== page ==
[rfc-i] Does the canonical RFC format need to be "readable" by developers and others?

Martin Rex mrex at sap.com
Thu Jul 5 16:44:53 PDT 2012

"Martin J. Dürst" wrote:
> Martin Rex rote:
> >
> > Correct, it is the strict/full backwards compatibility that counts.
> > There is a disappointing low number of languages that tries hard to
> > *NOT* break existing code, even when adopting new features.
> >
> > When the version numbering of the language is explicitly designed to
> > break backwards compatibility, then it is problably a language not
> > worth using for anything where longevity matters.
> What matters for the RFC series is the stability of the format and its 
> semantics. XML itself is extremely stable, in particular as far as we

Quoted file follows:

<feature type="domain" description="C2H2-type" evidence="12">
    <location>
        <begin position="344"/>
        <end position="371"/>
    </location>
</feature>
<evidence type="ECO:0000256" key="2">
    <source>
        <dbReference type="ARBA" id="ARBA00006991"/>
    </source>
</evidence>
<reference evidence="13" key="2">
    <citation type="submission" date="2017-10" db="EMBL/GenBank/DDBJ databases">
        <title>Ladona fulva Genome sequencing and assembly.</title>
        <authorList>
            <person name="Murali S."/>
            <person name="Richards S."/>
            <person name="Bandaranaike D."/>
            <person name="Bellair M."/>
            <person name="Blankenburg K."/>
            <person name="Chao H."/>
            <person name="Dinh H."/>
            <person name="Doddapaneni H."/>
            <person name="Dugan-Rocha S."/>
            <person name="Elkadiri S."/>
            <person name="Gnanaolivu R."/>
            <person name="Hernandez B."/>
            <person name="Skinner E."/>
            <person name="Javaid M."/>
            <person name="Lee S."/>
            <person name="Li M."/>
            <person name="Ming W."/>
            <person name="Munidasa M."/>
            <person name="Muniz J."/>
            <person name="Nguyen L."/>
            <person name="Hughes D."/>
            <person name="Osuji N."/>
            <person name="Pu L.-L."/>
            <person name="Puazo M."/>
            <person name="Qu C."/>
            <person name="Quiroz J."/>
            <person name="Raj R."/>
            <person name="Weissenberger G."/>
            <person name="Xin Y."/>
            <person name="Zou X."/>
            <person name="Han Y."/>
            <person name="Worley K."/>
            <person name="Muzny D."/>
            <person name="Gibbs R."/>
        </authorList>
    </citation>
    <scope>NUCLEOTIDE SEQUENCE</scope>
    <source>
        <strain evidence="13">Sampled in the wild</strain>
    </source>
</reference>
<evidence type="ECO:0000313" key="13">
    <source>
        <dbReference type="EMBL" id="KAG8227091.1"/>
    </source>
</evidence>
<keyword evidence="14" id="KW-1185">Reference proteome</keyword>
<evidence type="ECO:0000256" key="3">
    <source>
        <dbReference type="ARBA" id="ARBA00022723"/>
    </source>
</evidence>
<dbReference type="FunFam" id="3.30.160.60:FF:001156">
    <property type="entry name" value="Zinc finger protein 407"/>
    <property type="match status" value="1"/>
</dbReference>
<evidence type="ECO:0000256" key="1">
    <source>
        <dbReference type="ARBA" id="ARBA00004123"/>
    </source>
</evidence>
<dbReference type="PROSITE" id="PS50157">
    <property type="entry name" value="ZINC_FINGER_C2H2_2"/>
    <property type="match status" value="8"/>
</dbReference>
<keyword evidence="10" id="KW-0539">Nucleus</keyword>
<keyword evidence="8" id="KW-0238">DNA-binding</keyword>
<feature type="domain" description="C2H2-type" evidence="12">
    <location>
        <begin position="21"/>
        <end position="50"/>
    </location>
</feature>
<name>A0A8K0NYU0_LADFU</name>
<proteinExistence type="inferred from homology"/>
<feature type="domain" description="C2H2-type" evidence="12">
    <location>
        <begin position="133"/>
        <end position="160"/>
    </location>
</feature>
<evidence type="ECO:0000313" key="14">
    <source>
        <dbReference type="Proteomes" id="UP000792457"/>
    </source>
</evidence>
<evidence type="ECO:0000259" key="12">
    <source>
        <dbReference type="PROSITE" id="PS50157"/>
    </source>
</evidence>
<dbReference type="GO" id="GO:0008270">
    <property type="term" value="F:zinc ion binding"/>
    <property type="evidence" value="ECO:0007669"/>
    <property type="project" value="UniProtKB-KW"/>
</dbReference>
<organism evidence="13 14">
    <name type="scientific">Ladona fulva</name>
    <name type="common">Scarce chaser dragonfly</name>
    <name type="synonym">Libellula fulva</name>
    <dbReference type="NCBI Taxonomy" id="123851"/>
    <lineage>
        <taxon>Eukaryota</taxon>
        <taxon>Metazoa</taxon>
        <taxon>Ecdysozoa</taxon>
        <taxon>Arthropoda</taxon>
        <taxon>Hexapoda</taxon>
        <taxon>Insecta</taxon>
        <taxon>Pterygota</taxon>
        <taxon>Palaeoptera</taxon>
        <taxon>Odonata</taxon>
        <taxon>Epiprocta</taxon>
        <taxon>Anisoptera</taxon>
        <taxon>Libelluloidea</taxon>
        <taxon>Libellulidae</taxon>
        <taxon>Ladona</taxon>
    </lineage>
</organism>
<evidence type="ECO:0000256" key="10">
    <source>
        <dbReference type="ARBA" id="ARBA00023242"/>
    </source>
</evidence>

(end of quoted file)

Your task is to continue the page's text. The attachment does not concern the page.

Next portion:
> are concerned for RFCs.

Going for an XML-requirement for I-D/RFC submission would be similar
to switching the IETF and I-D/RFC content language from English to
Esperanto, Ido or Interlingua.

Backwards-compatibility, ease-of-use and simplicity are important
prerequisites for continuity and longevity.

The IPv6 folks IMO did not sufficiently think through what they were doing,
and created a big mess.  Had they taken a more conservative approach,
the whole world would be better of today.  But instead, they created the
current mess, leaving us with having to implement, support and required
to transparently run on two entirely seperate internets for at least
20 more years.

When looking at some significantly more complex/sophisticated technology
than one what is currently using, one should REAAAALLLY make an assessment
how difficult it will be to revert and get rid of that stuff when it turns
out be much less attractive to NEW consumers, than to the die-hards that
are already accustomed to the technology for other reasons.

Moving away from plain ASCII is magnitudes easier than moving away from
XML, which is why ASCII is a pretty good choice in the first place.


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